Last Updated on January 24, 2019
Canada’s baby boomers – the large demographic of people born in the two decades following the Second World War, have begun the transition into old age. This will result in serious implications for the national economy, and future challenges for government policy and the well-being of its citizens.
This year, for the first time, Canada has more people over the age of 65 than under age 15. While the baby boomers will retire with overall better health, a longer life expectancy and more wealth than any generation preceding them, the move of such a large population group from producers in the economy to consumers and dependents, will create a gaping hole in Canada’s economy.
The biggest challenge for the Canadian economy is that the looming retirement of the boomer generation amounts to a giant halt on the labour force. In an aging population and with an increasing number of people exiting the workforce, economic growth eventually slows down.
Companies need to replace retiring workers. The reality of replacing an aging workforce is not easy and takes time. Recruiters will fare well in the years ahead.
Without significant adjustments, Canada could be headed for decades of slow economic growth, shrinking per capita incomes and eroding wealth. Governments could face increasing levels of deficits and tough choices about what kinds of health care and social supports we can afford, as a smaller pool of taxpayers must fund the rising costs of the growing numbers of seniors.
Some of the impact of Canada’s aging work force will be mitigated by its relatively large immigration program: About 260,000 new immigrants arrive in Canada each year, roughly double the country’s natural growth through births and deaths. However, the number of new retirees in Canada rose from 170,000 annually five years ago to nearly 250,000 today. Within a few years, we face retirement rates close to 400,000 annually. Immigration alone cannot be used to solve the aging work force problem.
The second key to counter the slowdown in Canada’s labour force is something that has already been happening: Increasing numbers of older workers staying in the workplace for longer than ever before. In the past decade, the number of Canadian workers over 65 has increased by over 140 per cent; the number of workers over 55 has surged 67 per cent, to more than 3.7 million. A key to keeping the labour market adequately supplied in the coming decade or so will be finding ways to keep the rising trend of seniors’ participation going.
Experts also agree that mature Western economies could overcome the growth problems headwinds from their aging demographics by stepping up innovation and productivity – using technological and efficiency advances, and investing in upgraded facilities and equipment, to expand the per-worker productive capacity.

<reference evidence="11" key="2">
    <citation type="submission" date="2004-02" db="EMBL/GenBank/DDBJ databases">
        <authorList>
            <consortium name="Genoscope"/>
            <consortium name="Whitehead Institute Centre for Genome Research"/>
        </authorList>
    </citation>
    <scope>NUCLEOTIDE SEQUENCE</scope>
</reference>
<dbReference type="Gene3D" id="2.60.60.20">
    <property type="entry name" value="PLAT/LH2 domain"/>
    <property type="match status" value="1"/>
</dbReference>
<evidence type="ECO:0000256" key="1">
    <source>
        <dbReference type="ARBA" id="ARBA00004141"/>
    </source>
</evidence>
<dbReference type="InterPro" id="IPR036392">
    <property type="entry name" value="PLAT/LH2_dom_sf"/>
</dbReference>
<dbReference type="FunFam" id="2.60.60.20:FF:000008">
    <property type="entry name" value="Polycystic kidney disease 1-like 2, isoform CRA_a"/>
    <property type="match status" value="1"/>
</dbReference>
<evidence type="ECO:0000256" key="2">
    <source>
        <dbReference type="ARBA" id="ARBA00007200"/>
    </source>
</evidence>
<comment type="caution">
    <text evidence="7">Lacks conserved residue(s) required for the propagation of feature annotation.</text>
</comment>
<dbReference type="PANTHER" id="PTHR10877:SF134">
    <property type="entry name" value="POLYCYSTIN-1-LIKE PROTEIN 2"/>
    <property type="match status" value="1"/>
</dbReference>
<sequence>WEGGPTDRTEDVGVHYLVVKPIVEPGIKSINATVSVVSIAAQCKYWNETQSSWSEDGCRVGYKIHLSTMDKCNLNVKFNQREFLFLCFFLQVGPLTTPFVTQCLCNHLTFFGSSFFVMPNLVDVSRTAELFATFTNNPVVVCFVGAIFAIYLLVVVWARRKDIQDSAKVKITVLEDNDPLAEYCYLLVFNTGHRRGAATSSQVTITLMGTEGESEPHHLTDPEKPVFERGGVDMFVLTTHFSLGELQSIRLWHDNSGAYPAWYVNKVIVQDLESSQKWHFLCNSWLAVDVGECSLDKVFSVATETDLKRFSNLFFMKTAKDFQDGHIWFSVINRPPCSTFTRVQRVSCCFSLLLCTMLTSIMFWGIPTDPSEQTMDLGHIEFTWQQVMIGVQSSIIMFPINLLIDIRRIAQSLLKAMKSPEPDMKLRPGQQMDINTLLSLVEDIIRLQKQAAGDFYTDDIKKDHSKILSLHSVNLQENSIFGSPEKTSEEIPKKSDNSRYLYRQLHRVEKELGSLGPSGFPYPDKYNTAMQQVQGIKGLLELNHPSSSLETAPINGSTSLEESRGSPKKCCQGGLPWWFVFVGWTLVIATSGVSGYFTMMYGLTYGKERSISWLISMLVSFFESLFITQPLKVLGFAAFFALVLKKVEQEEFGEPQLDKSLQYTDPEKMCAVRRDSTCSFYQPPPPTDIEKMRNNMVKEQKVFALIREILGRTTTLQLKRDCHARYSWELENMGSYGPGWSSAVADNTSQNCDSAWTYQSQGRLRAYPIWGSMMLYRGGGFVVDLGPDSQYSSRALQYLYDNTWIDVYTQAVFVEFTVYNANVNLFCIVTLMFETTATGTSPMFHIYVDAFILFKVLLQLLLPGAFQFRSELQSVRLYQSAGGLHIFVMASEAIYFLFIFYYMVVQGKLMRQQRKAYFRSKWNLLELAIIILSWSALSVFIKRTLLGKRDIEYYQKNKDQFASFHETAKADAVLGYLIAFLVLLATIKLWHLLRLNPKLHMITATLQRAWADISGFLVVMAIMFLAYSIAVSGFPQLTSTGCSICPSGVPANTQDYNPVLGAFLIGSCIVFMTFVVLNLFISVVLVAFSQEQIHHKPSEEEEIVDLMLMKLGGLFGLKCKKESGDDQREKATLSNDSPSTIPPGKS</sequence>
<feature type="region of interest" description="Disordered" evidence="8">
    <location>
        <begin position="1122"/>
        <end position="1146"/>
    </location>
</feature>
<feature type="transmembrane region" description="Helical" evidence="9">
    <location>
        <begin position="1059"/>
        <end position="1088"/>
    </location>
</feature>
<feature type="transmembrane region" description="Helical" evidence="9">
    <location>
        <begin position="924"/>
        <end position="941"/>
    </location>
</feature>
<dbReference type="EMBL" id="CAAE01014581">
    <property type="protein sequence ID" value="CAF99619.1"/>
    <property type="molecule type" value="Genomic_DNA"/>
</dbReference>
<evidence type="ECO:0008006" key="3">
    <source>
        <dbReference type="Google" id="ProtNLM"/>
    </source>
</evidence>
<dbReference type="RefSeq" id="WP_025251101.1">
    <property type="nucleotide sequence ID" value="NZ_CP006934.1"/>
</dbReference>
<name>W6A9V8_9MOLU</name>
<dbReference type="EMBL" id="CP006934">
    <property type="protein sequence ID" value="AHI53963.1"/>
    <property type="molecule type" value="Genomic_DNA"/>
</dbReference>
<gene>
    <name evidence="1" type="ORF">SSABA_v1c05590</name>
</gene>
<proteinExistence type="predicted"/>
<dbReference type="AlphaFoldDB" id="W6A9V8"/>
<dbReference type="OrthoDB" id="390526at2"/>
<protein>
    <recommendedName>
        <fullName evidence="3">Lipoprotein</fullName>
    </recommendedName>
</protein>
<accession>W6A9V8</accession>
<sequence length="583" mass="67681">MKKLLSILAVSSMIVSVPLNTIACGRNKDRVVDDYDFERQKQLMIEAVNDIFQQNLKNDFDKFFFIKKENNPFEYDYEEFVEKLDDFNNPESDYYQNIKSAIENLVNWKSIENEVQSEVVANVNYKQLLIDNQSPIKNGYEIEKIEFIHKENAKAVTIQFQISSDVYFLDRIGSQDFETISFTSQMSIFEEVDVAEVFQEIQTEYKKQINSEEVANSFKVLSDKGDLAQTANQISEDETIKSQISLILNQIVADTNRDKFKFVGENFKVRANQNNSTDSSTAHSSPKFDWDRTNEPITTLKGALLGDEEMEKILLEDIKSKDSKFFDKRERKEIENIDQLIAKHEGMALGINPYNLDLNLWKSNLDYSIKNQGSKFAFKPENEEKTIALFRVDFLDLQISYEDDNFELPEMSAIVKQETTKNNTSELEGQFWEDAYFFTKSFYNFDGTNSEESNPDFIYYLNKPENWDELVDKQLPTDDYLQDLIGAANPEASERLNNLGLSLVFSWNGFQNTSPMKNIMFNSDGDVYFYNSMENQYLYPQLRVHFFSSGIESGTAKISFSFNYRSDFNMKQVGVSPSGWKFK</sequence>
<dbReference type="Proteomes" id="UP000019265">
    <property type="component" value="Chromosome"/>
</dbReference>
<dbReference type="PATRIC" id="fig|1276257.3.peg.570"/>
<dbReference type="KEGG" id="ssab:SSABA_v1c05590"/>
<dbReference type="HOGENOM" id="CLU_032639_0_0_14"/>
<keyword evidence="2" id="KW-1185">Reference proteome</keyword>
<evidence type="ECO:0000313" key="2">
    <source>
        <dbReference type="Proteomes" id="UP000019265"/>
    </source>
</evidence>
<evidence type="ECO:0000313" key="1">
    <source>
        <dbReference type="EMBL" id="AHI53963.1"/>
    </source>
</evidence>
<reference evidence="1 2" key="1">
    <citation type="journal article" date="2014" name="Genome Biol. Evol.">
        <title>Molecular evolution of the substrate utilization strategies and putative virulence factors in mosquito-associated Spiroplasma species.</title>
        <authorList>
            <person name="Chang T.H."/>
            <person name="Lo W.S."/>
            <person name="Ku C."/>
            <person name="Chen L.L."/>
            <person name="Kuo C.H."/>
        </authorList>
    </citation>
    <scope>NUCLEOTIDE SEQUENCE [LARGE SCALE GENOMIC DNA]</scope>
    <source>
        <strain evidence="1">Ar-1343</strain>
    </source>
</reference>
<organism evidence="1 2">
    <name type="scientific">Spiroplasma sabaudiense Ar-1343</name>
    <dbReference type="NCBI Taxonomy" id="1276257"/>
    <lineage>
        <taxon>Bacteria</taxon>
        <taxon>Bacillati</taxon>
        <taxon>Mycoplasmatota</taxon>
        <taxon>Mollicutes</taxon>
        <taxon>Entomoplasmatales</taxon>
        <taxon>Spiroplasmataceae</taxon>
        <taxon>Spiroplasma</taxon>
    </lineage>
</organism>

The increasing numbers of retiring baby boomers are putting fiscal pressure on the government. The provinces in particular generally aren’t prepared for the impact that this will have, warns Don Drummond, a former senior federal Finance official and Toronto-Dominion Bank chief economist.
According to a recent study for the Centre for the Study of Living Standards, it was estimated that Canada’s economy will grow an average of 1.6 per cent a year from 2014 to 2038, well below the 2-per-cent pace experienced from 2000 to 2014.
This coincides with an equally unfavourable spending outlook. In nearly all provinces, spending growth is likely to outstrip revenues in every province except Manitoba and British Columbia.
The demographic forces are so powerful that governments must deal with the problem of rising health-care spending, either by raising taxes or curbing costs.
The C.D. Howe Institute has estimated the present cost of maintaining demographically sensitive government programs, such as health care, over the next 50 years. The total “implicit liability” is nearly $4.3-trillion, or $120,000 per person across Canada, with most of the burden – $107,000 – falling on the provinces.
The good news is that there are ways to counter the impending demographic time bomb. The most obvious way is to curb spending growth, raise taxes, or both. Bolstering the labour force, through increased immigration and keeping more seniors working, would prop up growth and the tax base.
Another potential solution for governments is the roughly $3-trillion kept by Canadians in registered retirement savings plans and employer-sponsored registered plans. Governments will tax these assets as they are withdrawn by retirees.
The biggest current debate about retirement planning is how well boomers themselves will be able to finance their retirement years beyond the minimum floor of support provided by government programs.
The decline of workplace pension plans means just 24 per cent of private sector workers are now covered by a plan, leaving most people on the hook to fund their own retirements. An era of low interest rates is not favourable, as investment returns on retirement savings have been low for years.
A private sector study earlier in 2015 by McKinsey & Co., suggested 83 per cent of Canadians will have enough to maintain their current lifestyle in retirement. McKinsey said those with low savings are most at risk of a decline in lifestyle, the mid- to high-income earners without workplace pension plans.
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